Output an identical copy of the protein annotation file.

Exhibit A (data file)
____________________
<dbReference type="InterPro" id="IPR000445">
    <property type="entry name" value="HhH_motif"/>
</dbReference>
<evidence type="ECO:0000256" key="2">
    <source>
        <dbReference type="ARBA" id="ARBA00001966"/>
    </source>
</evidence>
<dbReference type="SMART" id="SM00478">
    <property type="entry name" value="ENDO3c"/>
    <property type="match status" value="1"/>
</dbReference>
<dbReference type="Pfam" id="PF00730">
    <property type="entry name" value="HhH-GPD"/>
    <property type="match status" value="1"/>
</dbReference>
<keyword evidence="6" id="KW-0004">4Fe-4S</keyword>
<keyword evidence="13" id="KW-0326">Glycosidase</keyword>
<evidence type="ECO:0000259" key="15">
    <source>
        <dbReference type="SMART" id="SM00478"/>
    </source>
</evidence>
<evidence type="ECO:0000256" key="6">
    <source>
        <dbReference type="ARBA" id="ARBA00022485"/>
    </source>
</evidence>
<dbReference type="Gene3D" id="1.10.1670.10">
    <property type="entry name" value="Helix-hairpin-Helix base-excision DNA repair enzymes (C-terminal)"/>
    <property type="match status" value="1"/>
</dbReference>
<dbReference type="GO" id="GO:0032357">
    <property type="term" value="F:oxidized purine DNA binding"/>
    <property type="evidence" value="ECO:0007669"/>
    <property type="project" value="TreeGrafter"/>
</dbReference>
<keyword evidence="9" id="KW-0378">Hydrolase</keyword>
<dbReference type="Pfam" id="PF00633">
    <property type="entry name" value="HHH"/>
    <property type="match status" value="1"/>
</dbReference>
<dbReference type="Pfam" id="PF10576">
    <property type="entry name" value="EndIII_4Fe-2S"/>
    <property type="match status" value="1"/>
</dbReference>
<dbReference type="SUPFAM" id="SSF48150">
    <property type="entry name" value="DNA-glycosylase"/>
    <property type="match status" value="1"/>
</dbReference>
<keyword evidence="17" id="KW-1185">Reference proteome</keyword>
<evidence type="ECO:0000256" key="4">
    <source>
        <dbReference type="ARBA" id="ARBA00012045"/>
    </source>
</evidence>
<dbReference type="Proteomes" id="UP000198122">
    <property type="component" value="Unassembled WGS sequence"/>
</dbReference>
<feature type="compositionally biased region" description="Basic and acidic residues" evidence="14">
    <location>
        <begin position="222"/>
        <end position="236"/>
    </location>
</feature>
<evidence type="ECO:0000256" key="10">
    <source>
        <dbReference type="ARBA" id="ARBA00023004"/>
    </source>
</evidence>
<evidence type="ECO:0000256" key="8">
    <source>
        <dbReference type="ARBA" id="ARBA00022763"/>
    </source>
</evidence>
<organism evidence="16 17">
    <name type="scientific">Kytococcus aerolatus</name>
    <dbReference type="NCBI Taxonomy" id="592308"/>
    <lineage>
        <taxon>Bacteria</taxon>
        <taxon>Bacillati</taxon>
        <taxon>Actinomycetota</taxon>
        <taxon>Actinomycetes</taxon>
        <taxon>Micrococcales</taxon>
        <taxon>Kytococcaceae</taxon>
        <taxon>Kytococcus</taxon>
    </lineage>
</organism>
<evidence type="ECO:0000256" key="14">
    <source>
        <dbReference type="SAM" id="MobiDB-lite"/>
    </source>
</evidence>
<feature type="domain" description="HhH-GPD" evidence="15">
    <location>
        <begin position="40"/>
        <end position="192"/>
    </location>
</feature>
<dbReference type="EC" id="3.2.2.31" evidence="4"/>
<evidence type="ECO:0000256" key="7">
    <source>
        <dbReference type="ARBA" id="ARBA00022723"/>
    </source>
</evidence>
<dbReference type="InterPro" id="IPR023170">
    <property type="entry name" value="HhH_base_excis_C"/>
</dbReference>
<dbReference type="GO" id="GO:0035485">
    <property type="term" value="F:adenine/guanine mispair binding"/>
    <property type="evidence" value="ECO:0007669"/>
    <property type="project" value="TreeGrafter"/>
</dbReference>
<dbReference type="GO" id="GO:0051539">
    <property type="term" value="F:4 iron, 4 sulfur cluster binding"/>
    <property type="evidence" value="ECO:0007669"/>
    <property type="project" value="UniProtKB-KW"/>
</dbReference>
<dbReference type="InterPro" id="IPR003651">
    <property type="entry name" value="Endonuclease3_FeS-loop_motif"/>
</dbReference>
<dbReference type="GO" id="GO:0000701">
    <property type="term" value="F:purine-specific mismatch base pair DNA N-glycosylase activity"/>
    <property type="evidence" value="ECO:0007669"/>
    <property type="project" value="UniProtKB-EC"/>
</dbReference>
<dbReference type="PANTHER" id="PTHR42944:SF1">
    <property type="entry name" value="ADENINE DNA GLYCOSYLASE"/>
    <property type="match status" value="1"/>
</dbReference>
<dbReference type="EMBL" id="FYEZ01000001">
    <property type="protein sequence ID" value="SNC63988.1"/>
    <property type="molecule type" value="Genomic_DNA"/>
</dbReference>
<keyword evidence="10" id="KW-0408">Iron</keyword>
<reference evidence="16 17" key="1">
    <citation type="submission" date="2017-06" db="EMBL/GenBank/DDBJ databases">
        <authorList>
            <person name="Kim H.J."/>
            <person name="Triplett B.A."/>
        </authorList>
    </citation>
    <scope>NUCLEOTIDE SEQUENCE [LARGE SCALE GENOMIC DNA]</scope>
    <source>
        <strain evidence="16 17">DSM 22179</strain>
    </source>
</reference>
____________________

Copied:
<dbReference type="InterPro" id="IPR000445">
    <property type="entry name" value="HhH_motif"/>
</dbReference>
<evidence type="ECO:0000256" key="2">
    <source>
        <dbReference type="ARBA" id="ARBA00001966"/>
    </source>
</evidence>
<dbReference type="SMART" id="SM00478">
    <property type="entry name" value="ENDO3c"/>
    <property type="match status" value="1"/>
</dbReference>
<dbReference type="Pfam" id="PF00730">
    <property type="entry name" value="HhH-GPD"/>
    <property type="match status" value="1"/>
</dbReference>
<keyword evidence="6" id="KW-0004">4Fe-4S</keyword>
<keyword evidence="13" id="KW-0326">Glycosidase</keyword>
<evidence type="ECO:0000259" key="15">
    <source>
        <dbReference type="SMART" id="SM00478"/>
    </source>
</evidence>
<evidence type="ECO:0000256" key="6">
    <source>
        <dbReference type="ARBA" id="ARBA00022485"/>
    </source>
</evidence>
<dbReference type="Gene3D" id="1.10.1670.10">
    <property type="entry name" value="Helix-hairpin-Helix base-excision DNA repair enzymes (C-terminal)"/>
    <property type="match status" value="1"/>
</dbReference>
<dbReference type="GO" id="GO:0032357">
    <property type="term" value="F:oxidized purine DNA binding"/>
    <property type="evidence" value="ECO:0007669"/>
    <property type="project" value="TreeGrafter"/>
</dbReference>
<keyword evidence="9" id="KW-0378">Hydrolase</keyword>
<dbReference type="Pfam" id="PF00633">
    <property type="entry name" value="HHH"/>
    <property type="match status" value="1"/>
</dbReference>
<dbReference type="Pfam" id="PF10576">
    <property type="entry name" value="EndIII_4Fe-2S"/>
    <property type="match status" value="1"/>
</dbReference>
<dbReference type="SUPFAM" id="SSF48150">
    <property type="entry name" value="DNA-glycosylase"/>
    <property type="match status" value="1"/>
</dbReference>
<keyword evidence="17" id="KW-1185">Reference proteome</keyword>
<evidence type="ECO:0000256" key="4">
    <source>
        <dbReference type="ARBA" id="ARBA00012045"/>
    </source>
</evidence>
<dbReference type="Proteomes" id="UP000198122">
    <property type="component" value="Unassembled WGS sequence"/>
</dbReference>
<feature type="compositionally biased region" description="Basic and acidic residues" evidence="14">
    <location>
        <begin position="222"/>
        <end position="236"/>
    </location>
</feature>
<evidence type="ECO:0000256" key="10">
    <source>
        <dbReference type="ARBA" id="ARBA00023004"/>
    </source>
</evidence>
<evidence type="ECO:0000256" key="8">
    <source>
        <dbReference type="ARBA" id="ARBA00022763"/>
    </source>
</evidence>
<organism evidence="16 17">
    <name type="scientific">Kytococcus aerolatus</name>
    <dbReference type="NCBI Taxonomy" id="592308"/>
    <lineage>
        <taxon>Bacteria</taxon>
        <taxon>Bacillati</taxon>
        <taxon>Actinomycetota</taxon>
        <taxon>Actinomycetes</taxon>
        <taxon>Micrococcales</taxon>
        <taxon>Kytococcaceae</taxon>
        <taxon>Kytococcus</taxon>
    </lineage>
</organism>
<evidence type="ECO:0000256" key="14">
    <source>
        <dbReference type="SAM" id="MobiDB-lite"/>
    </source>
</evidence>
<feature type="domain" description="HhH-GPD" evidence="15">
    <location>
        <begin position="40"/>
        <end position="192"/>
    </location>
</feature>
<dbReference type="EC" id="3.2.2.31" evidence="4"/>
<evidence type="ECO:0000256" key="7">
    <source>
        <dbReference type="ARBA" id="ARBA00022723"/>
    </source>
</evidence>
<dbReference type="InterPro" id="IPR023170">
    <property type="entry name" value="HhH_base_excis_C"/>
</dbReference>
<dbReference type="GO" id="GO:0035485">
    <property type="term" value="F:adenine/guanine mispair binding"/>
    <property type="evidence" value="ECO:0007669"/>
    <property type="project" value="TreeGrafter"/>
</dbReference>
<dbReference type="GO" id="GO:0051539">
    <property type="term" value="F:4 iron, 4 sulfur cluster binding"/>
    <property type="evidence" value="ECO:0007669"/>
    <property type="project" value="UniProtKB-KW"/>
</dbReference>
<dbReference type="InterPro" id="IPR003651">
    <property type="entry name" value="Endonuclease3_FeS-loop_motif"/>
</dbReference>
<dbReference type="GO" id="GO:0000701">
    <property type="term" value="F:purine-specific mismatch base pair DNA N-glycosylase activity"/>
    <property type="evidence" value="ECO:0007669"/>
    <property type="project" value="UniProtKB-EC"/>
</dbReference>
<dbReference type="PANTHER" id="PTHR42944:SF1">
    <property type="entry name" value="ADENINE DNA GLYCOSYLASE"/>
    <property type="match status" value="1"/>
</dbReference>
<dbReference type="EMBL" id="FYEZ01000001">
    <property type="protein sequence ID" value="SNC63988.1"/>
    <property type="molecule type" value="Genomic_DNA"/>
</dbReference>
<keyword evidence="10" id="KW-0408">Iron</keyword>
<reference evidence="16 17" key="1">
    <citation type="submission" date="2017-06" db="EMBL/GenBank/DDBJ databases">
        <authorList>
            <person name="Kim H.J."/>
            <person name="Triplett B.A."/>
        </authorList>
    </citation>
    <scope>NUCLEOTIDE SEQUENCE [LARGE SCALE GENOMIC DNA]</scope>
    <source>
        <strain evidence="16 17">DSM 22179</strain>
    </source>
</reference>